Sociological factors influencing leisure

Document Type:Essay

Subject Area:Sociology

Document 1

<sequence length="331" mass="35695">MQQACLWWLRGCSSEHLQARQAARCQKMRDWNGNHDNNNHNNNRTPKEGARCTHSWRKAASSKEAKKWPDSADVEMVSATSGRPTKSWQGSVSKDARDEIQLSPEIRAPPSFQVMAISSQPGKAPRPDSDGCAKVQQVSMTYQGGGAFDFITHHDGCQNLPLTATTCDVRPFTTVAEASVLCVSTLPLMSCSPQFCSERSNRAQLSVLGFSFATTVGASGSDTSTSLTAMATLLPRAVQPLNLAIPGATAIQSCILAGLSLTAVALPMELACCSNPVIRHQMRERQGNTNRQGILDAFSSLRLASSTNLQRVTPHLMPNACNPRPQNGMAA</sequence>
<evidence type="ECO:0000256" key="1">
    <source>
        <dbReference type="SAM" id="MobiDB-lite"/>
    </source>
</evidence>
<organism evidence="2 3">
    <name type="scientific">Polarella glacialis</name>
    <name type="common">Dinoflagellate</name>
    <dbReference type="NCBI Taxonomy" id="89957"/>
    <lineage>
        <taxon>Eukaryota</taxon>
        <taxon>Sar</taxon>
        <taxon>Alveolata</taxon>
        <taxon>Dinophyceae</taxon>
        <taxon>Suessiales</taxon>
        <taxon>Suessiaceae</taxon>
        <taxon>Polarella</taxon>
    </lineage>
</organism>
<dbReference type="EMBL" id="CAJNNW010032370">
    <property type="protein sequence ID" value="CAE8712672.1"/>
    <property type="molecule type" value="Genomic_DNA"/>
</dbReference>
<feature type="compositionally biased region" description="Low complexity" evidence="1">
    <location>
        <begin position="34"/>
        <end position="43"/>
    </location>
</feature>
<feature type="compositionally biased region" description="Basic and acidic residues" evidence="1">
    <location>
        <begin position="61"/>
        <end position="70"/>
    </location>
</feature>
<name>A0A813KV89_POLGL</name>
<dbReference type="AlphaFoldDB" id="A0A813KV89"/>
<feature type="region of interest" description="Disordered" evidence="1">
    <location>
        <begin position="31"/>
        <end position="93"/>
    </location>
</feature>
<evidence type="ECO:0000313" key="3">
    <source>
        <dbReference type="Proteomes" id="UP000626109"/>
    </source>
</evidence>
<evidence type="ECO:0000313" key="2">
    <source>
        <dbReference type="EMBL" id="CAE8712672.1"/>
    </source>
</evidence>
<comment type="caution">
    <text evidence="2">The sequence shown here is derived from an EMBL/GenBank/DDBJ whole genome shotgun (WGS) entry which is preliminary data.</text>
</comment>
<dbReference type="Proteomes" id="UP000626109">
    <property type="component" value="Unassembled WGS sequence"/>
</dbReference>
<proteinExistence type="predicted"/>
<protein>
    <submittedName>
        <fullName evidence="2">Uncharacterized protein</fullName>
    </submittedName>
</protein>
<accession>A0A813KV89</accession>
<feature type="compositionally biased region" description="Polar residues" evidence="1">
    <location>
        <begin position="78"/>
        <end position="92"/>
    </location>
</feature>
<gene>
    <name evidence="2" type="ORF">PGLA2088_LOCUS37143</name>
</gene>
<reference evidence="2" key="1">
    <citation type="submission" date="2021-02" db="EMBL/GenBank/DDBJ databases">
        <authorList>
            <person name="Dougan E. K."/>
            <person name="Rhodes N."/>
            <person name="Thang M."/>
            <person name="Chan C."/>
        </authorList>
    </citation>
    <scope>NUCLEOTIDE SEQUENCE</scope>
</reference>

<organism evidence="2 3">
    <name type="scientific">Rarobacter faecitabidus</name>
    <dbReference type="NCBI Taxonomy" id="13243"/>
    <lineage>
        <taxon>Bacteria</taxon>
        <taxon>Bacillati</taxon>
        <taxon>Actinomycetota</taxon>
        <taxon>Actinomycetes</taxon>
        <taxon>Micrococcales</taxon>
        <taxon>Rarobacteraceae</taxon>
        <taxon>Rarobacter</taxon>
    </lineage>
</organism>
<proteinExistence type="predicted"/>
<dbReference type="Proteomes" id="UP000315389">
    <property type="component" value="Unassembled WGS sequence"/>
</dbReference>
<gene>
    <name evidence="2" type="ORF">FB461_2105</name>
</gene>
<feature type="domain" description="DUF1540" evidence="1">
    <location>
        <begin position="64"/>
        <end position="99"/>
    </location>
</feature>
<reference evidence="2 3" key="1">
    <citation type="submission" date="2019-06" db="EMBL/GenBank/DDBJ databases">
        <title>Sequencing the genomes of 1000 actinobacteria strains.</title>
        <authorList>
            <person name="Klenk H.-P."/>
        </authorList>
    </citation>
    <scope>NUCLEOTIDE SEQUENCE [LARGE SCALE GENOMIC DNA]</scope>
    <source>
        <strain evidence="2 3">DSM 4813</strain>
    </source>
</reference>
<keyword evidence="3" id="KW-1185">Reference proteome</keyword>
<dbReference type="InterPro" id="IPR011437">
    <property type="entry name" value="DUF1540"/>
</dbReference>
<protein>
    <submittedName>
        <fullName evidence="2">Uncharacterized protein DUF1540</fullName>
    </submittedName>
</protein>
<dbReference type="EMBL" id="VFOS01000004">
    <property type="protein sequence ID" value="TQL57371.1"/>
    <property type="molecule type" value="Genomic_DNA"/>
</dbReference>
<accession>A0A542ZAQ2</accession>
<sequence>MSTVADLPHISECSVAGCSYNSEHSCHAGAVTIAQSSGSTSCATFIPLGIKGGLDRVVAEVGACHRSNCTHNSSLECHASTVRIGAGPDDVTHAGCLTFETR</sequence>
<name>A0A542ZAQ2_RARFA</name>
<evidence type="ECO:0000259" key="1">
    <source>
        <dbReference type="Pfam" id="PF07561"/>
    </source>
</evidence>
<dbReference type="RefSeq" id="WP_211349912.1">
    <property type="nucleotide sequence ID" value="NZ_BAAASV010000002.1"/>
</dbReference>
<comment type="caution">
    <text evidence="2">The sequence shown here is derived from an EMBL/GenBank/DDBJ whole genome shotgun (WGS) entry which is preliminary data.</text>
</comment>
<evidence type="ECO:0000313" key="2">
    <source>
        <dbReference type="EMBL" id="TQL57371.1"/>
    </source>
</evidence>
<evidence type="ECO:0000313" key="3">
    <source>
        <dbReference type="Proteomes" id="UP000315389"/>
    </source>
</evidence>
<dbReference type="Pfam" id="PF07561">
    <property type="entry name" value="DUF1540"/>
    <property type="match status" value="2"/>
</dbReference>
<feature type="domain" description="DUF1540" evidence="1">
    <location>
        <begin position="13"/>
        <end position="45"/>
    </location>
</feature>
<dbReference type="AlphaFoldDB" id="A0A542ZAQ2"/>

Socioeconomic factors that affect my leisure, as envisioned in my map are educational aspiration as well as occupation. However, aspects of social expectations that determine my leisure may include the strict adherence to the defined educational and work ethics. Besides, social expectations establish my relationship with the authorities in place as I pursue my responsibilities both at work and at school. The influence of socioeconomic factors on my leisure A study on the relationship between leisure and desire for one to acquire quality education established that as one continues being engaged in educational issues, his social life disintegrates, and all he finds crucial is books (Bowen et al, 2017). The analogy best fits my weekly map. Indeed, as a student, I have slated very little time for leisure owing to the numerous tasks I am supposed to undertake. Moreover, leisure is seen as a means through which one refreshes his mind, create new relationships and have general acceptability in the society. The first days of my week as can be seen in my plan are packed with several roles. Purposely working to balance education with work. Comparing my lifestyle to a mother who works full time and has the responsibility of caring for his children at home, I would conclude, my schedule is packed. The tight class schedules and my zeal to remain actively involved in the affairs of my course sets in a critical situation that all my relationships have to be reviewed. While my schedule may appear, composed and spared a little just to watch my favorite television show, it is essential to note that has is only a lose that involves a caring for the children and having to sleep.